Editorial Comment

Editorial Board

Memorial Day is a painful day for almost all of the 20 million veterans living in the United States, and for the families and friends who sent loved ones to battle, only to have them never return.

But it also has significance those who pause to recognize the thousands of sacrifices that have been made on their behalf, to protect their right to safety, freedom and liberty.

On average, 4,084 soldiers make the ultimate sacrifice every year in U.S. history for the benefit of our society as a whole, according to the latest estimates from the Department of Defense and the Department of Veterans Affairs.

These sacrifices often do not stop at the edge of the battlefield.
According to a 2016 VA report, the suicide rate was 1.5 times greater for veterans than for non-veteran adults, after adjusting for age and gender.

Our country has a long standing tradition of courage, service and sacrifice. Every soldier that wears a uniform simultaneously bears a publicly declared belief in these ideals, so much so that they are willing to give their lives to ensure their continuance.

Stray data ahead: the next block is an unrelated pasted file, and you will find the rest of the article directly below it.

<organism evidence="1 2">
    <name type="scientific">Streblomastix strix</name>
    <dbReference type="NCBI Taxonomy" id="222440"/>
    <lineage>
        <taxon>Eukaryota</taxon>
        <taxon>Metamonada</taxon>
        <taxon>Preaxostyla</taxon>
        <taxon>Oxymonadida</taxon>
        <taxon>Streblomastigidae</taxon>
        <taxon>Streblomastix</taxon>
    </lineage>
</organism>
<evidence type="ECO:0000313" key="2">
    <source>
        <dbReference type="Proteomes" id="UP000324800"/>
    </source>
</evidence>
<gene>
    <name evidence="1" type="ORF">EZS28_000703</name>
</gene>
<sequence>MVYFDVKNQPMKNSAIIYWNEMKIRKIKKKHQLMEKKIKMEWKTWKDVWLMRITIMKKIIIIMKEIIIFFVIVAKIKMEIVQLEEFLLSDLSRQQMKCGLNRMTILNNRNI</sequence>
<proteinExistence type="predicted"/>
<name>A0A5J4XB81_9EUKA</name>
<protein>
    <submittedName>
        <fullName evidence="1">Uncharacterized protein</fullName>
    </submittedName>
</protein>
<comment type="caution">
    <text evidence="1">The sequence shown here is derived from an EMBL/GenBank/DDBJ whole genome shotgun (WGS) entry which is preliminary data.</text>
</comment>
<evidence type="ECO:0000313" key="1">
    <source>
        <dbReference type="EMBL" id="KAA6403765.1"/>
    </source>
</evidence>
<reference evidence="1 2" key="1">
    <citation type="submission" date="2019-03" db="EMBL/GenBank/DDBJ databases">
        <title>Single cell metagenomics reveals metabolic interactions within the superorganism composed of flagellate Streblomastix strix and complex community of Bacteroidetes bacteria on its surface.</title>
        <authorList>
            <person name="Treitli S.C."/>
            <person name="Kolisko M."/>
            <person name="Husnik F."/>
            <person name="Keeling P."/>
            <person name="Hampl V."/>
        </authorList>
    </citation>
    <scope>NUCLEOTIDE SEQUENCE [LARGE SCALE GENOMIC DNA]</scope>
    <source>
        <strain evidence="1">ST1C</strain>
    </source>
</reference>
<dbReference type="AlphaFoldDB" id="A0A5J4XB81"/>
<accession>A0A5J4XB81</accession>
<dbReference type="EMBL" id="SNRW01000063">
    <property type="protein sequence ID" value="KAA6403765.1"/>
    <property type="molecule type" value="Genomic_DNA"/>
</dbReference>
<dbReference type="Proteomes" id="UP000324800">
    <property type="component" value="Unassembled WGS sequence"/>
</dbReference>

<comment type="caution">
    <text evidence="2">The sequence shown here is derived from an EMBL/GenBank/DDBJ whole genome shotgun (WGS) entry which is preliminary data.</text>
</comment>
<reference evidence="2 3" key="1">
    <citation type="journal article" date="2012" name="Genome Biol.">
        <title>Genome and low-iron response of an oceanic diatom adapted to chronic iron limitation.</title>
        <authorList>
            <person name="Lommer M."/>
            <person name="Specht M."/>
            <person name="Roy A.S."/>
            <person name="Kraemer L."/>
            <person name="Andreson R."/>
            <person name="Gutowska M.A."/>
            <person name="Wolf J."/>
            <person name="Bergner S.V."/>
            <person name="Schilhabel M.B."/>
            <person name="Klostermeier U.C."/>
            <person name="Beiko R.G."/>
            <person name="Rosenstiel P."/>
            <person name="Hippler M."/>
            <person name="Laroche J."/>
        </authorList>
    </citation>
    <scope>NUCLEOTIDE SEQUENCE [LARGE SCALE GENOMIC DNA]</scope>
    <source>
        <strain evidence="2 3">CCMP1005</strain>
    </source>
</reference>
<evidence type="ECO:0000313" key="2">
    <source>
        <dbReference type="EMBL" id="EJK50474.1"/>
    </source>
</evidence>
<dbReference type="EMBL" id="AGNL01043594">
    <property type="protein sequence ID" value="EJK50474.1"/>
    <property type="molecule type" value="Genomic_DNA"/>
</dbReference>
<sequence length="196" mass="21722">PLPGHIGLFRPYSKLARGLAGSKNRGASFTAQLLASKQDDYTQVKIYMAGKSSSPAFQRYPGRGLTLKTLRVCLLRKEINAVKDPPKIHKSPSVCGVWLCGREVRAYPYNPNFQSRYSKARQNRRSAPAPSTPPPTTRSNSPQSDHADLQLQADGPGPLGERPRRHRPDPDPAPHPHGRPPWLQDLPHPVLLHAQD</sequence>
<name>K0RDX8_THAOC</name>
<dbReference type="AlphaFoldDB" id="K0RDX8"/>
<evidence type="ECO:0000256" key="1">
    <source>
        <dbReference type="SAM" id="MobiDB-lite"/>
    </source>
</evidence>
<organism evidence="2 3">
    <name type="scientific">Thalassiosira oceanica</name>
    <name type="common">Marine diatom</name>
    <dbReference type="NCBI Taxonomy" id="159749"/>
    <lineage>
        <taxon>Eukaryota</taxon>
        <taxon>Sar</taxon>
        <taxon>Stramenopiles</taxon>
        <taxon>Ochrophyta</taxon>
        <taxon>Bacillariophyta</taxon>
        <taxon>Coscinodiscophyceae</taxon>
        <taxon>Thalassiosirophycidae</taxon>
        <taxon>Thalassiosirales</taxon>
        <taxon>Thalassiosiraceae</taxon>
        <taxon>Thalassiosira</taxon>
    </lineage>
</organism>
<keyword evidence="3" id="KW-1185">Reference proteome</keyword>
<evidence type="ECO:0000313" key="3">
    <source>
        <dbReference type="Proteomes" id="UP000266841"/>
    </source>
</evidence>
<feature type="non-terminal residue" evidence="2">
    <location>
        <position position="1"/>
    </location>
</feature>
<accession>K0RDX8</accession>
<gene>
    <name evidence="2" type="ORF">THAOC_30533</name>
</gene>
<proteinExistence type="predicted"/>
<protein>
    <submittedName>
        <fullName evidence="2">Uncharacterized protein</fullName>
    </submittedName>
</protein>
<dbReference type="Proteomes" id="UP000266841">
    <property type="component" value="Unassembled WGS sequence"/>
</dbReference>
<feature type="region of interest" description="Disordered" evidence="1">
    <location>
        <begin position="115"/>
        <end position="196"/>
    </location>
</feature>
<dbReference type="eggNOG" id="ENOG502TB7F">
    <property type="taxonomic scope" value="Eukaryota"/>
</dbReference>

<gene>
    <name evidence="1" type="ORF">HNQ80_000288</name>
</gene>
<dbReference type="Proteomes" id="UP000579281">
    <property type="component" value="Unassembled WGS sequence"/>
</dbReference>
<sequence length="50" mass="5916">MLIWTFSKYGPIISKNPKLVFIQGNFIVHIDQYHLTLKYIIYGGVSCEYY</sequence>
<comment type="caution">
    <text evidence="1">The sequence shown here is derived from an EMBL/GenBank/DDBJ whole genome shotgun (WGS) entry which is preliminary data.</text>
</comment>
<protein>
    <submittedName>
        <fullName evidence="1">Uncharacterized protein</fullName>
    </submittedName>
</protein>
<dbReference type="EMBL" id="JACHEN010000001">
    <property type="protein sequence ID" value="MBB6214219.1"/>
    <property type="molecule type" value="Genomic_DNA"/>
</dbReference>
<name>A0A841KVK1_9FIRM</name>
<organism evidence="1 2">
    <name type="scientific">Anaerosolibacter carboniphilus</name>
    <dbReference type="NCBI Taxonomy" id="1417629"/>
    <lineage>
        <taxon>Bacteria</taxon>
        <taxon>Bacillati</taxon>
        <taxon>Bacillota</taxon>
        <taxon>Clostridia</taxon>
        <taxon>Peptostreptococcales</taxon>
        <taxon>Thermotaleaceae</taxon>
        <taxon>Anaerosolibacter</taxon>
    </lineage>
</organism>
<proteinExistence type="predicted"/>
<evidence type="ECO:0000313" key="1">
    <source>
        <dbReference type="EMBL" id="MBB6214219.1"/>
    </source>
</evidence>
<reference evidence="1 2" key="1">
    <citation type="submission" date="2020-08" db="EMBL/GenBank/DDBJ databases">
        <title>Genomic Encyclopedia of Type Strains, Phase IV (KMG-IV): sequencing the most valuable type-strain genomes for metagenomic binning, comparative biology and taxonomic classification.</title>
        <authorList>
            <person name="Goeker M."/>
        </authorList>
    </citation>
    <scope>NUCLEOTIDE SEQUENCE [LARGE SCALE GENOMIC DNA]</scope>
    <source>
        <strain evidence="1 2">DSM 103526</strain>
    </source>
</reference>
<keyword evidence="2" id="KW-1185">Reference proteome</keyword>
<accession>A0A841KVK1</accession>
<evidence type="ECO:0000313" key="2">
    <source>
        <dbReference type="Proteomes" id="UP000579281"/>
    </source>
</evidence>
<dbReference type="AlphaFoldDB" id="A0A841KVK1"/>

Each one of these men and women leave behind loved ones who are forever touched by their memories. While the general public might not know their names, they too are impacted by their legacies.

In a tweet published on May 27th, former President Obama stated that “It’s up to us to not simply reflect on their sacrifice but to honor it with service of our own — and by living out the values they fought for.”

While we remembered and honored the men and women who gave their lives in the most ultimate way possible on Monday, we ought to also use the holiday to recognize the people who actively live out the values that our servicepeople fight for.

Public servants in a wide variety of capacities actively sacrifice other opportunities that could better their own finances, comfort, and convenience.

Yet they recognize and embody the values that the military lives to, also choosing to make sacrifices for the sake of a greater societal good.

Though we do dedicate a day to remembering the sacrifices that our military makes in our honor, thanking those who have sacrificed is not complete without also honoring those we encounter who similarly embody the values and ideals that those brave people stood to the end for.